Tracking E-Commerce on Google Analytics [video]

"Perform stakeholder interviews to understand what they need to know. It's important to start before your implementation so you can provide value on that and minimize future work that you're going to end up doing anyway."

Joe Christopher, Analytics Director and Partner at Blast Advanced Media, speaks on tracking e-commerce on Google Analytics. His talk focuses on:

  1. The business requirements
  2. Tracking recommendations
  3. Tracking e-commerce transactions
  4. Powerful e-commerce custom variables

1. The Business Requirements

It's important to clarify goals at this stage. This is the stage where you talk to business users and ask them what they need to know. For more information look at Blast's Business Requirements Page

2. Tracking Recommendations

  1. How far do people get through the conversion process before dropping out?
  2. What are visitors looking for on your site?
  3. How does on-site social engagement impact conversion?
  4. How are the newsletter and other channels performing?
  5. Are visitors looking at the product feature tabs on my site?
  6. If the visitor enters an invalid promo code, do they still convert?
  7. Do visitors who chat for help end up converting?

3. Tracking Ecommerce Transactions

Some issues:

  1. Where do you place the code? – On the confirmation page.
  2. Be very careful with Google's requirements. You must have an SKU, and it must be unique. Commas in a number will be read as decimal points. Currency signs create problems. Don't use them.
  3. Some common issues include non-unique SKUs. JS errors, programming errors, reloads of receipt page, and users who have JS or cookies turned off.
  4. Since Google Analytics does not track multiple currencies, it is best to choose a master currency for overall reports, and then have the currency defined in an affiliation parameter. You can also set up different profiles for each currency and/or set up advanced segments to track the currencies.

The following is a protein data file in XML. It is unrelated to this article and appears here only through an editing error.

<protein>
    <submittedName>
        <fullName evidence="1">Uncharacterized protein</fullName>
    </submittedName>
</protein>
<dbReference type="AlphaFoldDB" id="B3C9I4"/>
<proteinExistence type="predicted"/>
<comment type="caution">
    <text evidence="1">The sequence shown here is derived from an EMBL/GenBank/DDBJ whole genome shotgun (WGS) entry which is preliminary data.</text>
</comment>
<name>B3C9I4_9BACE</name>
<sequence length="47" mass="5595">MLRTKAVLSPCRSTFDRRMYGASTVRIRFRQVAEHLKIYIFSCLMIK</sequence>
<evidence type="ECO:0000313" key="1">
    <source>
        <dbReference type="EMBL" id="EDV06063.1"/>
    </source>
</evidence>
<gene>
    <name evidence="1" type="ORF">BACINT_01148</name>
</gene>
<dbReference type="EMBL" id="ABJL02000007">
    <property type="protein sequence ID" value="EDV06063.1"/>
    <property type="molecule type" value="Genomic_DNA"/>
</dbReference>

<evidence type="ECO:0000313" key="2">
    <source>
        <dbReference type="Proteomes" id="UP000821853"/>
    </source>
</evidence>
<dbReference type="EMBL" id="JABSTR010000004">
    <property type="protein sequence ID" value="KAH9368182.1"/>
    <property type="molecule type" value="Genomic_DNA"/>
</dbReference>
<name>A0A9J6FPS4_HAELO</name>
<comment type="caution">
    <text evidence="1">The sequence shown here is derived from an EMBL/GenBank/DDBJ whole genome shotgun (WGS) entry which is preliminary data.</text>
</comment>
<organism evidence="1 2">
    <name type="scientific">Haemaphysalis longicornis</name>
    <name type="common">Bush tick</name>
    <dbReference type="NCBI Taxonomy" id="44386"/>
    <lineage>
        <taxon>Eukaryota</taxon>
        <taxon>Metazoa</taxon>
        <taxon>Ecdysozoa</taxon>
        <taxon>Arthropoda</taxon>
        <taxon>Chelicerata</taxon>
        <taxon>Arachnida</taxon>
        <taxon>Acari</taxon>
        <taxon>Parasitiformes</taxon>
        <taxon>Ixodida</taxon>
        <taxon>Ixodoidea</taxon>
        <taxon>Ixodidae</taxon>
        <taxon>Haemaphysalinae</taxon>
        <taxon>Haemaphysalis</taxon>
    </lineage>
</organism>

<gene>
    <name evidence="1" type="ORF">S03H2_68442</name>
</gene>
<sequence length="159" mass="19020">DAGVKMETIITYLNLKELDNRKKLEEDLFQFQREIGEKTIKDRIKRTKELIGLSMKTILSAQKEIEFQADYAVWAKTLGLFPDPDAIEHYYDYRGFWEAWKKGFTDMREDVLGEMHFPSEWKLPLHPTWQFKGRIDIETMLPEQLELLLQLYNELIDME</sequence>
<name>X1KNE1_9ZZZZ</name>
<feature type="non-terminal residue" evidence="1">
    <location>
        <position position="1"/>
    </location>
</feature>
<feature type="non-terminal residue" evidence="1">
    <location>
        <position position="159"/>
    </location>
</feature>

5. Some creative uses for the affiliation parameter include tracking the user's hostname, original currency, payment method, and shipment method. This helps you perform multi-directional analysis on transactions
  6. Three options for tracking discount values are tracking item prices and transaction total after discounts (per item), track an additional item with a negative value, and call it discount, or track an event to indicate the promo code, transaction ID, and integer value.

4. Powerful Ecommerce Custom Variables

Recommendations:

  1. Track purchasers and purchase count (code snippet at 44 min)
  2. Track Logged-in Customers (code snippet at 45 min)
  3. Track Newsletter Subscribers (code snippet at 46 min)
  4. Track Conversion Optimization Tests (code snippet at 47 min)

Takeaways

  • Perform stakeholder interviews to understand what they need to know and what makes them successful.
  • Start tagging your campaigns tomorrow!
  • Audit your ecommerce transaction data to see how accurate it is.
  • Leverage custom variables to extend what GA tracks and perform deeper segmentation and analysis

Joe Christopher - Partner & Analytics Director

Joe ChristopherJoe Christopher, Analytics Director & Partner at Blast Advanced Media, approaches every project with a deep understanding of Google Analytics. Joe has an extensive technological background and proven experience that has earned him the title, "Mr. Master of Everything Web." He is a master of ASP.NET, MySQL/MSSQL, JavaScript, and many other programming languages and technologies. Joe also has a keen eye for website optimization with a focus on usability.

Joe graduated from California State University, Sacramento with a degree in Digital Multimedia. Always striving to learn more and enhance his skill set, you will probably find him with his nose in a book or reading up on his favorite tech blogs. Outside of geeky stuff, Joe enjoys trying new restaurants, mountain biking, and spending time with his lovely wife and family.

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